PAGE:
Thursday, October 04, 2012

Walgreen's September Sales Leave Us Shaken, Not Stirred

Yesterday, Walgreen reported its first monthly sales since rejoining the Express Scripts network on September 16. See Walgreens September Sales Decrease 7.8 Percent.

While the sky is not falling yet, the early data are not very promising. Same store pharmacy revenues were down by 16% compared to analysts’ expectations of an 11% drop. Shares were down 1.6% during a positive day for the market.

The next few months should look better, but Walgreen faces significant challenges in regaining lost customers. Below, I look at the detailed results, recent comments from Walgreen’s management, and offer some thoughts on Alliance Boots.


Here’s a look at the year-over-year change in same-store prescriptions, calendar adjusted for the number of weekdays. By looking at scripts rather than revenues, this metric eliminates any drug pricing effects, such as generic drugs’ negative impact on sales.

As you can see, January’s exit from the Express Scripts network hit hard. Since June, the trend has been positive. Although September only reflects two weeks back in the ESI network, I was expecting more improvement in September.

Don’t assume that the spectre of defeat hangs over Walgreen. The Walgreens Balance Rewards loyalty program now has 13 million members, so sales will get boost as its loyalty program kicks in. The start of a new benefit year should also goose activity.


On last week’s earnings call, CEO Greg Wasson grouped the returning customers into three buckets, stating:
“First, there are people who will come back right away. They are our most loyal patients who value our convenience and who've had long relationships with us, and that's who's been -- who we've been seeing in the first couple of weeks. The second bucket includes the people who will need a little convincing, and that's what we have our marketing plans in place for, including our $25 gift card to transfer their prescriptions back as well as our Balance Rewards program. The third bucket is a little tougher, and we'll see how the return works here over time.”
Despite repeated probing from Wall Street analysts, Walgreen refused to quantify its expectations about the relative size of the three buckets. Don't forget that 15 million TRICARE prescriptions won't be coming back for at least a couple of years. (See No regrets? TRICARE Shuts Out Walgreen.)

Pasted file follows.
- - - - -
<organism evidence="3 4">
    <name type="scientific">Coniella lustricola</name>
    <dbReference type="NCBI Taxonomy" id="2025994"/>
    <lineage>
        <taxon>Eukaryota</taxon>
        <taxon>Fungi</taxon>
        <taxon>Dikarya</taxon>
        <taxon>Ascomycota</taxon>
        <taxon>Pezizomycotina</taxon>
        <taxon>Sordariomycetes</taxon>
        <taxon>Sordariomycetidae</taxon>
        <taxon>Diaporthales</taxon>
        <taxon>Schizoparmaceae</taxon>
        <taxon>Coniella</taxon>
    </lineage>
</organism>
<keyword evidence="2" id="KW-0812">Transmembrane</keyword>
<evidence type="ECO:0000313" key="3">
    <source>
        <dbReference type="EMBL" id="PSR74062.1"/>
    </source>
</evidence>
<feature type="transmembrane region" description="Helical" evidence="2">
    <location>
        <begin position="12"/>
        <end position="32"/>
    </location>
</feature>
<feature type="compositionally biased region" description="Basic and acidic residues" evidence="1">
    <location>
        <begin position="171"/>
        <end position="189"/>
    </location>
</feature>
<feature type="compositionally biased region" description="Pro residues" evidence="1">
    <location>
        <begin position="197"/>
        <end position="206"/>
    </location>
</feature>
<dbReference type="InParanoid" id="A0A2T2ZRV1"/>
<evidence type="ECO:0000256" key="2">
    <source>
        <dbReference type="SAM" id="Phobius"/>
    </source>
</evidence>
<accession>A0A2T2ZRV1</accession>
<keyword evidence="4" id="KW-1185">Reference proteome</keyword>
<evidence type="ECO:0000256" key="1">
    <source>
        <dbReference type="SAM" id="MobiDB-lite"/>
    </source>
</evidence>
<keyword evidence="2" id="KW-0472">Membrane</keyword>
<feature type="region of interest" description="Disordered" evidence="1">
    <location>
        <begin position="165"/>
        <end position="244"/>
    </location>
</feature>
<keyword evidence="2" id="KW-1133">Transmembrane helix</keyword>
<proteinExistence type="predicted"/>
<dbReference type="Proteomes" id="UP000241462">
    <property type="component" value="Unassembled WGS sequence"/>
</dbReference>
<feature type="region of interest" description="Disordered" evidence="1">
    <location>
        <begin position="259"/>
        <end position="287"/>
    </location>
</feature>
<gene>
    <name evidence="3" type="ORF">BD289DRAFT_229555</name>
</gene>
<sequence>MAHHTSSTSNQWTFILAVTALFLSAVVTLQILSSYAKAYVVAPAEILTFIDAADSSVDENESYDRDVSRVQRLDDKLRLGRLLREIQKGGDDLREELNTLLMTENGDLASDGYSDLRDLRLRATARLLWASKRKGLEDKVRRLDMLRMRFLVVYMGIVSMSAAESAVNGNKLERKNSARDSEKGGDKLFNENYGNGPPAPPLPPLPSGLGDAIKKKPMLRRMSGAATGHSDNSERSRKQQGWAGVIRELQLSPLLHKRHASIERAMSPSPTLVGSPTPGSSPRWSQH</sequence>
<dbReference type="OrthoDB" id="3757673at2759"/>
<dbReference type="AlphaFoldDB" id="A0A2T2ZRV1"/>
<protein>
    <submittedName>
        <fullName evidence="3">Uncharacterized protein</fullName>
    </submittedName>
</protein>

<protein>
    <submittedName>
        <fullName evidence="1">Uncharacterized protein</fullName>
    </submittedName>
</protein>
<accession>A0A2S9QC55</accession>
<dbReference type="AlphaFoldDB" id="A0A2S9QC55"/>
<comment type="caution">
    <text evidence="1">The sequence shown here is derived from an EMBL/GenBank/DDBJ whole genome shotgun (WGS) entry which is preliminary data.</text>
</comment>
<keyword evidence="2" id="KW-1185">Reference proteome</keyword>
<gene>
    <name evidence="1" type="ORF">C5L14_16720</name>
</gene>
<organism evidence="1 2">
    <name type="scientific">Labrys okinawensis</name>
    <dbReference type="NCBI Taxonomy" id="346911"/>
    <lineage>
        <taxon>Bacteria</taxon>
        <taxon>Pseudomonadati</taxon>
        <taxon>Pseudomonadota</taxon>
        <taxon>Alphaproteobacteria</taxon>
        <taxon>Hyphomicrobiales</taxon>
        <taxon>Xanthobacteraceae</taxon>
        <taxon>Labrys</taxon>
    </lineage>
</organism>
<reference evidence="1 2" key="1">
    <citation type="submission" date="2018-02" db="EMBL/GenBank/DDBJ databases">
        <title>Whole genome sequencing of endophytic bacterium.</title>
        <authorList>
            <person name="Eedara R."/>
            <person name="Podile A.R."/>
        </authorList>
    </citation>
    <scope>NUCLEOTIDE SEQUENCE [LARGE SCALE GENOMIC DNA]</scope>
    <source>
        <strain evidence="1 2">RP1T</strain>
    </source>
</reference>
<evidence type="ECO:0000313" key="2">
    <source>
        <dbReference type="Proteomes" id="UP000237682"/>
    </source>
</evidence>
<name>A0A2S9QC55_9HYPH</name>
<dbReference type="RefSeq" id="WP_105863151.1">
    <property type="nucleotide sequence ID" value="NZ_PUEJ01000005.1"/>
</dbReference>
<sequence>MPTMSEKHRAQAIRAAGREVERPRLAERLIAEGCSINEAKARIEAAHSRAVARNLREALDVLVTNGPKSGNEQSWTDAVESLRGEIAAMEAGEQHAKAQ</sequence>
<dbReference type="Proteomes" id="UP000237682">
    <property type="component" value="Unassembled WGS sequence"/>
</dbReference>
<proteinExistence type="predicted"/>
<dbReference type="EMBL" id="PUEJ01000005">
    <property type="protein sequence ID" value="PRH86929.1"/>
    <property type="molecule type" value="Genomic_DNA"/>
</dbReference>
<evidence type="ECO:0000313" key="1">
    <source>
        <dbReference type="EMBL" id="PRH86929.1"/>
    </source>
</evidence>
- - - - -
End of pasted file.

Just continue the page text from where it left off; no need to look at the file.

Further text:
Since no one really knows, here’s my data-free guess:
  • Bucket 1 (Walgreen loyalists) ~25%
  • Bucket 2 (Persuadables) ~25%
  • Bucket 3 (Gone for Good): ~50%
Anything more than 50% in bucket 3 will surely scare the living daylights out of investors.


A few stray observations:

No More Transparency. Every monthly sales report since January has called out the “negative impact on comparable store prescriptions filled due to not being part of the Express Scripts, Inc. pharmacy network.” In August, the effect was -10.7%. Going forward, these data have been labeled “For Your Eyes Only.” Walgreen will no longer report the Express Scripts’ impact, so it will be nearly impossible to determine what's happening. Shocking. Positively shocking.

The Rising Cost of Alliance Boots. For Walgreen’s shareholders, the 2-step deal structure will strike like a thunderball. The floor on the purchase prices means that Alliance Boots’ shareholders benefit from upside at Walgreen, but Walgreen’s shareholders lose if Alliance Boots performs poorly. For every $1 dollar increase in Walgreen’s share price above $31.96, the cost of the deal goes up by $144.3 million. At yesterday’s closing price of 36.36, the deal’s total cost has gone up by $635 million—two-thirds of the total estimated synergies between now and 2016. Time will tell if the world is enough (or not) for the company.

From CVS with Love. Rival pharmacies are investing heavily to retain their new ex-Walgreen’s customers. CVS, which has been the biggest winner from the Express Scripts dispute, expects to retain 50% of those customers. (See How CVS Plans to Woo Walgreen’s Ex-Customers.) Other pharmacies will be fighting to keep every penny of money earned, too. Rite Aid’s CEO recently reiterated that “maintaining the new patients we receive due to the ESI/Walgreens dispute will certainly continue to be a top priority.” (source)

P.S. Tomorrow is Global James Bond day! You only live once, so be sure to celebrate with the one you love.

1 comment:

  1. Adam, it will be important to see what the revenue numbers will be from the ESRX business.  WAG made it seem the business was quite low in margin, so how aggressive and how much they want back, should be just as important.  This was the reason to no longer fill ESI scripts.  Going forward, it will be interesting to see how contract negotiations will go between Caremark and WAG.  A few years ago WAG took the spat public and Caremark caved, however this fight will be much different this time around.


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